Are we the be all, end all, of mortality?

A few weeks ago I was watching some videos made by one of the muslim Youtubers I watch, in which the topic of animal souls came up. They’d lost a family pet, and in their grief sought out Islamic teaching on the matter, and shared with us that such teaches taught that animals did not have souls, and that after death returned to the dust. I’ll admit, I had to stop that video and come back to it later, as I was left with such distaste and revulsion over such a view. It took some work — I’m not looking to be compassionate only when it suits be, when it’s easy, but also when it’s a challenge. The proper response to anyone’s form of grieving must needs be compassion, especially when one is finding comfort where they may. With that in mind, I reached a point of reconciliation within myself. “People can believe that if they need to, and if they are told, trust in their god, and then they do indeed trust in their god, I certainly can’t fault them that, can I?” And, really, the ultimate end-point of the creature in question’s soul is really only the business of that creature . . . right?

But, it unsettled me, and I did indeed pat myself on the back, because my view, what I decided was the proper pagan view, was so much better. My family is my family; five of them are currently incarnate non-human animals. Obviously, since I do believe in spirits, I do believe they have spirits, and I do not believe that they become nothing upon death.

At this point, I know not all pagans share the same views on all things. D’uh. But, I was still kicked off my high horse a bit when I stumbled upon:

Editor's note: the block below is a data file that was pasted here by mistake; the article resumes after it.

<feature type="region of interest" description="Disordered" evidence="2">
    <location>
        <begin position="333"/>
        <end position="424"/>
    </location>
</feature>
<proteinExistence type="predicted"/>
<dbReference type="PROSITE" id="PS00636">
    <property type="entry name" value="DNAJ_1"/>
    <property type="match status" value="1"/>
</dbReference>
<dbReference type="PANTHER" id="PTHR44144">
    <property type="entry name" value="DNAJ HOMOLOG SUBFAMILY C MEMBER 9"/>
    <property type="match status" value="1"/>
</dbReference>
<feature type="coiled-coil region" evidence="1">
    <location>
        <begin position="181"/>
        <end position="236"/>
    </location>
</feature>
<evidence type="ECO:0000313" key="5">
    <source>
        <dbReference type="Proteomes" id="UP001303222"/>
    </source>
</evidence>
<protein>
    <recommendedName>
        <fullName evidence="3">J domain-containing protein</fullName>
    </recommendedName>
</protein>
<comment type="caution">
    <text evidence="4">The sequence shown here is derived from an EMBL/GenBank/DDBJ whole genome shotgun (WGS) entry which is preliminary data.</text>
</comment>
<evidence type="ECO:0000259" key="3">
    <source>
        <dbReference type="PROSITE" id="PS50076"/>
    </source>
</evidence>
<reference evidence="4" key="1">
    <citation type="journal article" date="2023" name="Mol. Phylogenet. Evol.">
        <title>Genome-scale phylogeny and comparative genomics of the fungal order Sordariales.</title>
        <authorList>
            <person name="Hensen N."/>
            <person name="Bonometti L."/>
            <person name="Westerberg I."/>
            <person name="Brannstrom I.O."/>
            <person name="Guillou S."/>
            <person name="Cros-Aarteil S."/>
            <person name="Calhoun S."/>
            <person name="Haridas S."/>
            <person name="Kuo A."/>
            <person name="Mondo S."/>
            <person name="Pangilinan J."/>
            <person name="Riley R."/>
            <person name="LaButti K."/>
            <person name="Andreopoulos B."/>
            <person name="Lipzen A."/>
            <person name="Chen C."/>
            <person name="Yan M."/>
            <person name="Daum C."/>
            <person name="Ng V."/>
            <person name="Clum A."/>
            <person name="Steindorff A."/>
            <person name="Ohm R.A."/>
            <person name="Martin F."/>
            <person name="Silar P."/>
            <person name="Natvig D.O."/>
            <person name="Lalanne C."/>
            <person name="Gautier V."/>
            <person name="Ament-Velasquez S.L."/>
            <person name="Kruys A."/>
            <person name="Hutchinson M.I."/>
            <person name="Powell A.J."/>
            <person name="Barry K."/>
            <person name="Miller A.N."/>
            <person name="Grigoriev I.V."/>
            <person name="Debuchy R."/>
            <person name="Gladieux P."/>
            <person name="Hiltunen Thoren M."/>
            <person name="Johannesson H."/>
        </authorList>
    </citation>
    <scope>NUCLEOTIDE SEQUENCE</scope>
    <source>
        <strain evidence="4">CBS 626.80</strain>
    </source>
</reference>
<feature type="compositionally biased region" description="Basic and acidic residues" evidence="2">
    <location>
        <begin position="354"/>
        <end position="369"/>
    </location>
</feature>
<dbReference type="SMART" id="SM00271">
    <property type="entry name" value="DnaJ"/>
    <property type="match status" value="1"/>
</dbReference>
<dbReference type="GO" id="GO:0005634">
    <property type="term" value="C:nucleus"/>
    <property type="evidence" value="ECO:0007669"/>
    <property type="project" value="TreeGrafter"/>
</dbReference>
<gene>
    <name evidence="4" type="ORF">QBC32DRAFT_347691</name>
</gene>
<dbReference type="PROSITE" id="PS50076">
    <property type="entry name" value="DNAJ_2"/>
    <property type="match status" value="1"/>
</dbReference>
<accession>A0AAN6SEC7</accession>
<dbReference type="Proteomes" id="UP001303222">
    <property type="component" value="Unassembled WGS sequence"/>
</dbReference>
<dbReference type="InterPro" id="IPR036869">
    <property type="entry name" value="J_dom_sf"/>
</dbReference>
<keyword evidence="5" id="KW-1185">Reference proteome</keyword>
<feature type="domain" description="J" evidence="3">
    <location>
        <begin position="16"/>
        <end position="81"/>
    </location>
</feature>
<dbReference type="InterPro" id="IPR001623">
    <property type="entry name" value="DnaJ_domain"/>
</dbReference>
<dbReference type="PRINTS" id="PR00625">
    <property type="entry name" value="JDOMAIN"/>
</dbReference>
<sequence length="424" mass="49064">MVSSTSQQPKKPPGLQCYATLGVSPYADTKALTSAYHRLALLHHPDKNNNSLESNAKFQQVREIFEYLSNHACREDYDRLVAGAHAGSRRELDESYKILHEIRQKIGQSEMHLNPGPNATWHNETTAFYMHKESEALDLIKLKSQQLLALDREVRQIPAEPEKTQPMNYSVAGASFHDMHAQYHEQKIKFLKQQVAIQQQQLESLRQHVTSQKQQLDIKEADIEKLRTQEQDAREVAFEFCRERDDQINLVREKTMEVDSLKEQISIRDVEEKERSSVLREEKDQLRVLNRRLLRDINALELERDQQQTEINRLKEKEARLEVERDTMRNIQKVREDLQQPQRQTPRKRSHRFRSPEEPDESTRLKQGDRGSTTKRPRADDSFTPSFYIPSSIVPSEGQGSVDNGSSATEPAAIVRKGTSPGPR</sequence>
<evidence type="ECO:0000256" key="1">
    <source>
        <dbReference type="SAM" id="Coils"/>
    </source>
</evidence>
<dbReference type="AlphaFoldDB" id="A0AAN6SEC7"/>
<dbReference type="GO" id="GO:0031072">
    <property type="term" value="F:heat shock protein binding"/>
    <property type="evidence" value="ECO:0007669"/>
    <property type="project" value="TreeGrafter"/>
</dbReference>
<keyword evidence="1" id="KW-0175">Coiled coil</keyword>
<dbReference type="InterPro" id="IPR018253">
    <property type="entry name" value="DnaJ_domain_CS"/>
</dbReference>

“Within the universe there is a creative force or power, call it God or the Goddess or what-have-you, but there it is. It created out of chaos the order of the universe as we know it. Within this order came creation of life itself in all its varied forms, including humanity. Of all these life forms, only human beings were given that little extra spark of divinity that made them the thinking, reasoning entities which they are now.” (Evan Jones, Witchraft: A Traditional Renewed)

So, I put that book down.

I come at this from a different place — I’ve had to come from a “all OTHER animals are superior, we alone suck,” to the more balanced place I’m at these days. It’s been a long, long struggle. I don’t think we’re special, and that conviction has freed me from the fetter that was believing us exceptionally flawed, exceptionally, inherently evil.

I enjoy these things that poke at my assumptions, even when in the end they leave me baffled. We may be more complex in any number of ways, but I don’t know that that makes us anything other than different.

Sharing, mostly to keep these thoughts for myself.


One thought on “Are we the be all, end all, of mortality?

  1. One great way to learn is to hear and contemplate viewpoints vastly different than our own. My own position has, in the past, been a little more like yours than Jones or the one Muslim view. Having been in a house and seen cats going down the hall when no such cat lived in the house, it’s hard for me not to think that there is not something “more” for animals.

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